Smooth and Easy When Hunting with Senior Dogs
The toughest aspect of dog ownership is that all young dogs grow old. However, old age does not mean that your dog’s hunting days are over. As long as he or she is willing, there is no reason to keep your senior dog from the field. However, care should be taken to physically prepare your dog, with a few modifications from years past.
A dog that remains active will live the longest and healthiest life. Even after your dog reaches his or her golden years, continue to exercise your pet in whatever capacity he or she can handle. It is important to be vigilant about the level of exercise that is comfortable for your dog, and not to push your pet beyond this point. Your dog’s ability level may be drastically different from even a year ago. Allow your dog to call the shots in terms of exercise, and call it a day at the first signs of exhaustion.
Keeping your senior dog at a healthy weight is crucial. Older dogs are more susceptible to illness and injury, both of which are more likely to occur if your dog is carrying a few extra pounds. As a dog ages, his or her metabolism slows down, so it is important to adjust portion sizes accordingly. Examine your dog’s body condition and look for a noticeable waist and tucked up belly.
Nearly every senior sport dog will develop arthritis to some degree. If your dog is struggling to get around, visit a veterinarian and talk about options for managing your dog’s pain. There are many arthritis drugs on the market that can significantly improve your dog’s quality of life without busting your budget.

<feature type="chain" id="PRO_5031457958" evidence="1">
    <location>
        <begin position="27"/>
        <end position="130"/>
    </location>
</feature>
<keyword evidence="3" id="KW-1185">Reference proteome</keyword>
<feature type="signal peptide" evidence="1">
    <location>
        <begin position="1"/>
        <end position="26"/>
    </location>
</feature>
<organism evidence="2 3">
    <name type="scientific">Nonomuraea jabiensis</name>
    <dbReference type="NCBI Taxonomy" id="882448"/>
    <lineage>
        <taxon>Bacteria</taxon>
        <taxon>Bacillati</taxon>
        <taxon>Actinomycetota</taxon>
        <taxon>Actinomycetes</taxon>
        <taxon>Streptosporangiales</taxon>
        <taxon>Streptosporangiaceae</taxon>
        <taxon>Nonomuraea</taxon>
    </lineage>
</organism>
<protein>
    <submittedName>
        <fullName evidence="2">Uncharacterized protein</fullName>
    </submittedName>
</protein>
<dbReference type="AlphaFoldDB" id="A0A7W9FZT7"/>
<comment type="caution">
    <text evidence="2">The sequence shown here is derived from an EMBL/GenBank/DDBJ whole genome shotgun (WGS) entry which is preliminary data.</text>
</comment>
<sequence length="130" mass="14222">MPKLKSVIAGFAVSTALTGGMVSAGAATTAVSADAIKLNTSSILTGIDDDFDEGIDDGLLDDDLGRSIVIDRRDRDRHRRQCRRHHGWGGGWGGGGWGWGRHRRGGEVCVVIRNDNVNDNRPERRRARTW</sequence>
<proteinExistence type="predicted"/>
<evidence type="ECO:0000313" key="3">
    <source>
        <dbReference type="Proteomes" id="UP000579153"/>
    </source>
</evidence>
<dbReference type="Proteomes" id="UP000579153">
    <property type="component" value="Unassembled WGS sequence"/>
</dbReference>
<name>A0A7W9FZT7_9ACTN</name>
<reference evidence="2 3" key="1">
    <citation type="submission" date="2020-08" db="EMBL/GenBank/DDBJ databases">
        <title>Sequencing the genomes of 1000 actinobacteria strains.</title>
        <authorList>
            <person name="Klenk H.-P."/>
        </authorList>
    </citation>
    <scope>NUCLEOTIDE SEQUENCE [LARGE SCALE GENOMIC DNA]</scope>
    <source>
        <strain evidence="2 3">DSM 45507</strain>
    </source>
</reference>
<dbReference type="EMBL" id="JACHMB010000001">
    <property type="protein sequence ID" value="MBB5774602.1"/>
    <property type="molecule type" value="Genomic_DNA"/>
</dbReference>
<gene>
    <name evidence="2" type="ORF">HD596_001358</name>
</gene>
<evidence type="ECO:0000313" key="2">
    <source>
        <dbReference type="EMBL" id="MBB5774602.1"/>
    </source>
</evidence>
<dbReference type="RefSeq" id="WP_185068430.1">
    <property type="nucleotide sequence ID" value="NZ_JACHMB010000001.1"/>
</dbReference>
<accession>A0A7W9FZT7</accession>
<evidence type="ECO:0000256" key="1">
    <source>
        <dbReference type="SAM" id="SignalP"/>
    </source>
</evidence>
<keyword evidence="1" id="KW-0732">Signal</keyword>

When your dog is ready, take him or her for a hunt. Treat your dog the same way that you did as a puppy, and limit the time spent in the field. Be cognizant of your dog’s needs and restrictions. Many senior dogs may only be able to spend an hour or two hunting per trip. Make sure you stick to your plan and put your dog up when he or she shows signs of growing tired. Recovery is most important, and most senior dogs will require 2 – 3 days before they can handle another outing.
Even though your dog might not be as quick or agile as in years past, there is no doubt your dog still has an intense love of hunting and spending time with you. Don’t shy from taking your dog out on hunts, but be realistic about his or her abilities. Ultimately, the time spent together can never be replaced, so as long as your dog is willing, do not miss the opportunity to make the most of your dog’s golden years.